Nowadays people visit Stone Valley to do some trouting or to pursue the lobster fishery around the rocky crags.
A visitor to Hermitage from Detroit, Michigan, on September 21, however, called upon me to see if we could learn of his grandparents who he had learned had lived in Little Bay, Hermitage Bay, before it was renamed Stone Valley and before resettlement. Robert Dickinson was returning, he said, to his grandparents’ roots; Rob had also grown a beard, similar to what his grandfather was supposed to have worn. The folks he was hoping to connect with in some way were Robert Newsome and Mary Percey (his spelling).
Well, Rob’s camping trip to Stone Valley to overnight on the land of his ancestors was cancelled because of the rain and wind on Sunday so he began the long trip back to Detroit. In my follow-up help for him, Mildred Harris, whose parents Bert and Eileen Strickland resettled to Hermitage in 1971, contacted her mother who is now 81 and living in Alberta. Eileen has no recollection of any Newsome family or of a woman Mary Percey.
Furthermore, Darlene Williams-Dominie spoke to her husband’s sister Margaret Engram who is 74 and has a good memory. Darlene wrote, “Margaret said the surnames of Stone Valley were Welsh, Engram, Dominie, Strickland, and one Simms. Therefore, the Newsome and Percey whom Rob Dickinson is looking for are not from Stone Valley (Little Bay).”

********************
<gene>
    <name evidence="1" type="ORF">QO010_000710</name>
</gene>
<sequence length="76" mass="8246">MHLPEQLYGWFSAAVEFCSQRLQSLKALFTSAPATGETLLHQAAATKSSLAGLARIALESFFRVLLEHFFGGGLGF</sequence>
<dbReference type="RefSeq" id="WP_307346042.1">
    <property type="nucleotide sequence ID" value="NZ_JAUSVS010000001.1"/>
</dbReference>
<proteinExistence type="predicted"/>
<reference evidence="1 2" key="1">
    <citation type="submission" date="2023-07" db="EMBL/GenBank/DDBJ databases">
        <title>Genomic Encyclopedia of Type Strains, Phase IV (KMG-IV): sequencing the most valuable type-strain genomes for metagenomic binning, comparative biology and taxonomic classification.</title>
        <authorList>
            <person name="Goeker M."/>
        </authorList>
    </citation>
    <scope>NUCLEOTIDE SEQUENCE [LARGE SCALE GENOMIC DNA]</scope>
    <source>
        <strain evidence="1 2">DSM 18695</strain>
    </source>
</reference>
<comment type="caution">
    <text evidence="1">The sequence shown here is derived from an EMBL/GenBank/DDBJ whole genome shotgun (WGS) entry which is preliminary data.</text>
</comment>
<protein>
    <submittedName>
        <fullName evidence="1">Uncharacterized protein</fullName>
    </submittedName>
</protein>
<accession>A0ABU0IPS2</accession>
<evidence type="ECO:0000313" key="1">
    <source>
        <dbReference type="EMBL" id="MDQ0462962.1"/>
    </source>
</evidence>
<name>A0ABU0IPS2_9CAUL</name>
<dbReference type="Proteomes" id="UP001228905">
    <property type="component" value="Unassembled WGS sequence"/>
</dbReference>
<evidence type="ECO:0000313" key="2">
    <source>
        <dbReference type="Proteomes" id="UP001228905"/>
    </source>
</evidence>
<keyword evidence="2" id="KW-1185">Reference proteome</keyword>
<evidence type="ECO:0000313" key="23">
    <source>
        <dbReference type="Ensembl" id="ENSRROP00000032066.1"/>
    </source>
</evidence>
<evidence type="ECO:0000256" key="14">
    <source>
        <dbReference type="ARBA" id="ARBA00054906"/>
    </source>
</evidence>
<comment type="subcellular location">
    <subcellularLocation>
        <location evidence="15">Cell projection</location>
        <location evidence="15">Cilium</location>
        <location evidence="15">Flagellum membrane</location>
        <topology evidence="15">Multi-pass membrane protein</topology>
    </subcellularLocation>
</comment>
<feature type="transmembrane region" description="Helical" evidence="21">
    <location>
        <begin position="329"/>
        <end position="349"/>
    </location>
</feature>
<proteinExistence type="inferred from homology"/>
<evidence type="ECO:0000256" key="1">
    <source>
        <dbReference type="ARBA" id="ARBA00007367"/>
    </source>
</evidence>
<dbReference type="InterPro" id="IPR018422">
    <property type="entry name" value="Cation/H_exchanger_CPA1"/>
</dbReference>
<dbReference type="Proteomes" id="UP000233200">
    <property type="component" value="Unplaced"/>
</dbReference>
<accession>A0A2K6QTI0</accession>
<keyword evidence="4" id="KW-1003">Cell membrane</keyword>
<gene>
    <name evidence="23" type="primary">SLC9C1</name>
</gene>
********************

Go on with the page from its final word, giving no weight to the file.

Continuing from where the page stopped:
Rob is disappointed with the results, indicating that the Little Bay in Hermitage Bay was the closest place to the marking on an old map he has from his grandfather. He is aware of the other Little Bays in Newfoundland and will continue his search there.
Rob was curious about the name change. I informed him that, similar to Dawson’s Cove being renamed Sandyville, there were a number of Little Bays which sometimes brought confusion at the post office in the days before postal codes. Stone Valley was an appropriate name – and the only one in Newfoundland apparently- for a community nestled in the granite hills of southern Newfoundland. However, Farley Mowat in his book Bay of Spirits gives a different reason, also quite plausible.
After a conversation with Phil Dominie, who had resettled to Stone Valley from Raymond’s Point, Mowat wrote about the Dominie’s, “They shifted lock, stock, and (literally) barrel to a deep cove on the outer coast of the bay, where they joined fates and fortune with the dozen families of Little Bay Harbour, people who were so implacably opposed to the resettlement program that, Phil Dominie told us, they renamed their outport Stone Valley to proclaim their immovability.” If that’s the case, I like the metaphorical name.
Any of the Coaster’s readers who have more information on this topic can contact the Coaster office or the writer at his home in Hermitage-Sandyville.